The deal, signed in Qatar after months of negotiation, could see hundreds of British troops coming home within months. It is based on concrete assurances that Afghanistan will no longer harbour terrorists or allow “a repeat of 9/11” to be planned from within its borders. Talks between the Taliban and other Afghan leaders will now begin, potentially leading to a full ceasefire and withdrawal of foreign troops from the country. “These agreements mark a significant moment,” said Foreign Secretary Dominic Raab last night.
“The current reduction in violence is welcome and I hope it will be maintained, but meaningful negotiations between the Afghan leadership and the Taliban are the real prize and I hope this opportunity will be seized.
“The only way to achieve lasting peace in Afghanistan is through a political solution.”
But last night critics urged caution. “This has always been driven by President Trump so he could keep his promises as his November election approaches. There is no basis for a long-lasting solution,” said regional expert Kyle Orton last night.
Privately, officials in Whitehall share the need for caution. They concede the talks will be the “hardest bit” amid political uncertainty in Kabul.
They say the deal “has to ensure 9/11” doesn’t happen again, after the Taliban refused to hand over former Al-Qaeda leader Osama bin Laden in 2001 in the wake of the attack on New York’s World Trade Center.
Under the agreement signed yesterday, the Taliban must ensure terror groups Al-Qaeda and Islamic State are not able to build influence.
Hundreds of British troops who form part of the Kabul Security Force could come home. Ministry of Defence officials say there will not be a “cliff-edge” and the withdrawal will take “weeks and months”.
A Foreign Office source said: “We firmly believe the Taliban has not won. The Taliban would not have entered into this process if they felt they were winning. Why would they if they genuinely felt they could wait us out?
“For us, what we are trying to achieve is lasting peace. The UK has put a huge effort into Afghanistan. Clearly everybody is aware of the sacrifice made by many UK servicemen and their families. They have made and allowed us to make a huge amount of progress in Afghanistan and we’re determined to secure that progress.”
Ministry of Defence sources said US troop numbers in Afghanistan will fall from 12,000 to 8,600. But they could only confirm a “couple of hundred” of British troops will be leaving Afghanistan in the next few months. There are 1,100 serving in the country. The source added: “Any further reduction will depend on the Taliban and Afghan fulfilment of their commitment and be linked to progress towards the political settlement.”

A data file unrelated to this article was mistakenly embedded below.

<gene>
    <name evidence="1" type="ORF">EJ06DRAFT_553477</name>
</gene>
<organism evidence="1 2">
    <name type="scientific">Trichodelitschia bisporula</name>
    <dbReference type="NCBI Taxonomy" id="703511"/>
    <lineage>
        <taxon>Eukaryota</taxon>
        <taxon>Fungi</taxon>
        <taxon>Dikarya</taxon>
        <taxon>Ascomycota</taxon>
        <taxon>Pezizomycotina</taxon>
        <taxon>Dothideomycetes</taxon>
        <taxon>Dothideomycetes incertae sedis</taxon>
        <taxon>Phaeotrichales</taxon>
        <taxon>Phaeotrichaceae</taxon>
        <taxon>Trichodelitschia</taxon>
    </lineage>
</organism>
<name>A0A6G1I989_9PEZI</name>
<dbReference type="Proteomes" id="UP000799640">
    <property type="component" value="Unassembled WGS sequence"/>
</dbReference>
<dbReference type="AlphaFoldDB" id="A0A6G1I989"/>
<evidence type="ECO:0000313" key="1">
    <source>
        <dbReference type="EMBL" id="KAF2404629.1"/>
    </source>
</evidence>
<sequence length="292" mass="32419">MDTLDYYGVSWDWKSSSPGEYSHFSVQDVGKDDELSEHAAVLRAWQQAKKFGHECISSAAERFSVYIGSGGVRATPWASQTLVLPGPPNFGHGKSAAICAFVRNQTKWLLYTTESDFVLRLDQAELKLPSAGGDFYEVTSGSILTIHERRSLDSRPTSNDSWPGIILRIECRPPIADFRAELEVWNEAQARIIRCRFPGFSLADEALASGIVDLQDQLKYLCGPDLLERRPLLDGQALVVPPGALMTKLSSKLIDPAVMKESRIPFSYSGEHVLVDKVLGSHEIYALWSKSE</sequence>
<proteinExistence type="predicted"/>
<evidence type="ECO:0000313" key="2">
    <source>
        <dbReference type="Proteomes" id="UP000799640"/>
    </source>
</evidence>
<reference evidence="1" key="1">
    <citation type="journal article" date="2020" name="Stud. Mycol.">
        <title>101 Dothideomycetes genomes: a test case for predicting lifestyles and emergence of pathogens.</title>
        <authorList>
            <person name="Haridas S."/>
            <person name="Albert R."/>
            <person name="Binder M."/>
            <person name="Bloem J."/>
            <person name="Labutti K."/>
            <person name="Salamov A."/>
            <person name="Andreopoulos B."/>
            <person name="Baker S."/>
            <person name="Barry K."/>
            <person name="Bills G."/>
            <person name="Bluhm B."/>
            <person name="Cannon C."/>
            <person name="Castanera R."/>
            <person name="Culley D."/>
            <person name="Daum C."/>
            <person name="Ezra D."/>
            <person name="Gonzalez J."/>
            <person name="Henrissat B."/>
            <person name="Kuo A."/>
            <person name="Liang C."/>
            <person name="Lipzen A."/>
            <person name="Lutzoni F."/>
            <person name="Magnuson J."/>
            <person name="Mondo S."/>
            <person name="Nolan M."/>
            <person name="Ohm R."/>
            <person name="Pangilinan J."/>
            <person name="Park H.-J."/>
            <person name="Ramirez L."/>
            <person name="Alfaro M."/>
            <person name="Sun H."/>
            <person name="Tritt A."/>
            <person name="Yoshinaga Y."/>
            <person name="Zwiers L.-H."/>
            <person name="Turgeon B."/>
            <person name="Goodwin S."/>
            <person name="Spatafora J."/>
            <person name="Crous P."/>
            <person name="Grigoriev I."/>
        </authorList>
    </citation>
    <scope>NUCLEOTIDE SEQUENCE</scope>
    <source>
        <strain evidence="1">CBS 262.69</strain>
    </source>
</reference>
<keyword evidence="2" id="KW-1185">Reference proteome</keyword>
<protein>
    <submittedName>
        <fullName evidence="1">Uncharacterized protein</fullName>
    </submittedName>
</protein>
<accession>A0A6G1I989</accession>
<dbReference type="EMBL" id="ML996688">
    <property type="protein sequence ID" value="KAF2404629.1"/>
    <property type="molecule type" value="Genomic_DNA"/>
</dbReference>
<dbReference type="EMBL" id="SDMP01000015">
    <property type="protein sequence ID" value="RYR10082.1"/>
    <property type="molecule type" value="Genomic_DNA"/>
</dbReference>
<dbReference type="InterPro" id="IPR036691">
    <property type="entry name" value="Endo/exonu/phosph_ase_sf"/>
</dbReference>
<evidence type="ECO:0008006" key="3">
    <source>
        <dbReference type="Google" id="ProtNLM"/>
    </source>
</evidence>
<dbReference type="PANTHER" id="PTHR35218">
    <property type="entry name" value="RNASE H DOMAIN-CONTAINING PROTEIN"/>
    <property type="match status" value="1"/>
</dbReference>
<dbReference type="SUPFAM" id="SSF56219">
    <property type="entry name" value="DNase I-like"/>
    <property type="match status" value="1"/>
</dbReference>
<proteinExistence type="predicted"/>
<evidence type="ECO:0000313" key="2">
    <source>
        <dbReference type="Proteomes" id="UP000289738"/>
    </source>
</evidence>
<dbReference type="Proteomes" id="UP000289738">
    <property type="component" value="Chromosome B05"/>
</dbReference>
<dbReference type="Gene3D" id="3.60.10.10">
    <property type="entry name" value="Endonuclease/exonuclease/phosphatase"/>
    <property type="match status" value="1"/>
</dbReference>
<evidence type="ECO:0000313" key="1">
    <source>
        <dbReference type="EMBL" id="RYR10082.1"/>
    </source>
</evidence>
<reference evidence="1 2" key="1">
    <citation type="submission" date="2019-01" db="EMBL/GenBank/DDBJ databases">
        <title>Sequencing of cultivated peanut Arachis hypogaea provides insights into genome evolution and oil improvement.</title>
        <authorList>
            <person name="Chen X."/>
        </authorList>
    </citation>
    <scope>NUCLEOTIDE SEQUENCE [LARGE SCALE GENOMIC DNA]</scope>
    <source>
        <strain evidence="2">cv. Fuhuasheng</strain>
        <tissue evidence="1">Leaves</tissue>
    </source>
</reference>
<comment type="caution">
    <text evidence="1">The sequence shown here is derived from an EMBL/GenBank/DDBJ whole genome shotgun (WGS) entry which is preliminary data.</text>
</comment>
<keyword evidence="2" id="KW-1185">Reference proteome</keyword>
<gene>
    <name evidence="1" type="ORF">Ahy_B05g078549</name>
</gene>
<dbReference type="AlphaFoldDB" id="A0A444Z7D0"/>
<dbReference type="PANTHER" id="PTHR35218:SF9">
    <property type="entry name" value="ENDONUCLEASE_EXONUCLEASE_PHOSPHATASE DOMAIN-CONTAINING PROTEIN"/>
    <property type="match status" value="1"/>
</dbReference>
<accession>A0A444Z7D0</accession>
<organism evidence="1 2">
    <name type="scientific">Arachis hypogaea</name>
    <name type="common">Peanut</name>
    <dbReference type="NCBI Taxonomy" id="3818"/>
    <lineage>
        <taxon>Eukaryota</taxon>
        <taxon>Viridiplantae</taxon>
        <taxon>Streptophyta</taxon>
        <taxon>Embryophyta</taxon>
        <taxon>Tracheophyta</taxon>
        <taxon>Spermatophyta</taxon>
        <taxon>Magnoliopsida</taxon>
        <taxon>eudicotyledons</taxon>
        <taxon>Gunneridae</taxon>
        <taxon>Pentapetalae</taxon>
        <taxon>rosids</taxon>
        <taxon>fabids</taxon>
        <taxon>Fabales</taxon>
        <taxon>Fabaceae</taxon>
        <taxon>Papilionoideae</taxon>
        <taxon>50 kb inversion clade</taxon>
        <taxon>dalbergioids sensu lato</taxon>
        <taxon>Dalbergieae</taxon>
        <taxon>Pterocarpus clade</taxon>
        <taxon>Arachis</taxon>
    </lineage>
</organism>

President Trump is said to be particularly focused on preventing Al-Qaeda from wreaking havoc in Afghanistan and counter-terrorism efforts in the country.
Last night he said he would be meeting leaders of the Taliban personally in the near future, adding: “Everyone is tired of war.”
A source added: “If the Taliban reneges, if it starts to facilitate Al-Qaeda or Daesh, the Americans reserve the right to come back.”
The treaty was signed after a seven-day agreement between the Taliban, Afghan Army and US to stop attacking one another. The agreement aimed to curb roadside bombs, suicide explosions and rocket attacks.
In December 2018 the militants announced they would meet US officials to try to find a “roadmap to peace”.
Following nine rounds of US-Taliban talks in Qatar, the sides seemed close to an agreement but this stalled after the militant group admitted killing a US soldier.
Let’s hope troop families don’t have to ask why?
Commentary by Marco Giannangeli, Diplomatic Editor
It is understandable the West should want to breathe a collective sigh of relief at the prospect of stability returning to the blood-soaked soil of Afghanistan.
Britain’s engagement as part of the US-led coalition cost the lives of 435 soldiers, and left hundreds more with life-changing physical and mental injuries. But we should be wary of celebrating just yet.
This is not an initiative driven by a weakened Taliban but rather the election timetable of US President Donald Trump.
Coalition forces descended on Afghanistan because its Taliban rulers provided training and planning for Osama bin Laden’s twin tower attacks.
Though the Taliban may have regretted the consequences it remains strongly connected to Al-Qaeda.
Its deputy leader, Sirajuddin Haqqani, is the son of bin Laden’s mentor. While this deal is predicated on promises that never again will extremists be allowed to plan terror attacks in Afghanistan, the Taliban was not even forced to disavow this connection.
And by dealing directly with the US, it has further delegitimised President Ghani’s shaky government.
We can only pray that, two years from now, the families of the 3,000 British and coalition soldiers who made the ultimate sacrifice under the most brutal conditions won’t be asking themselves: why?
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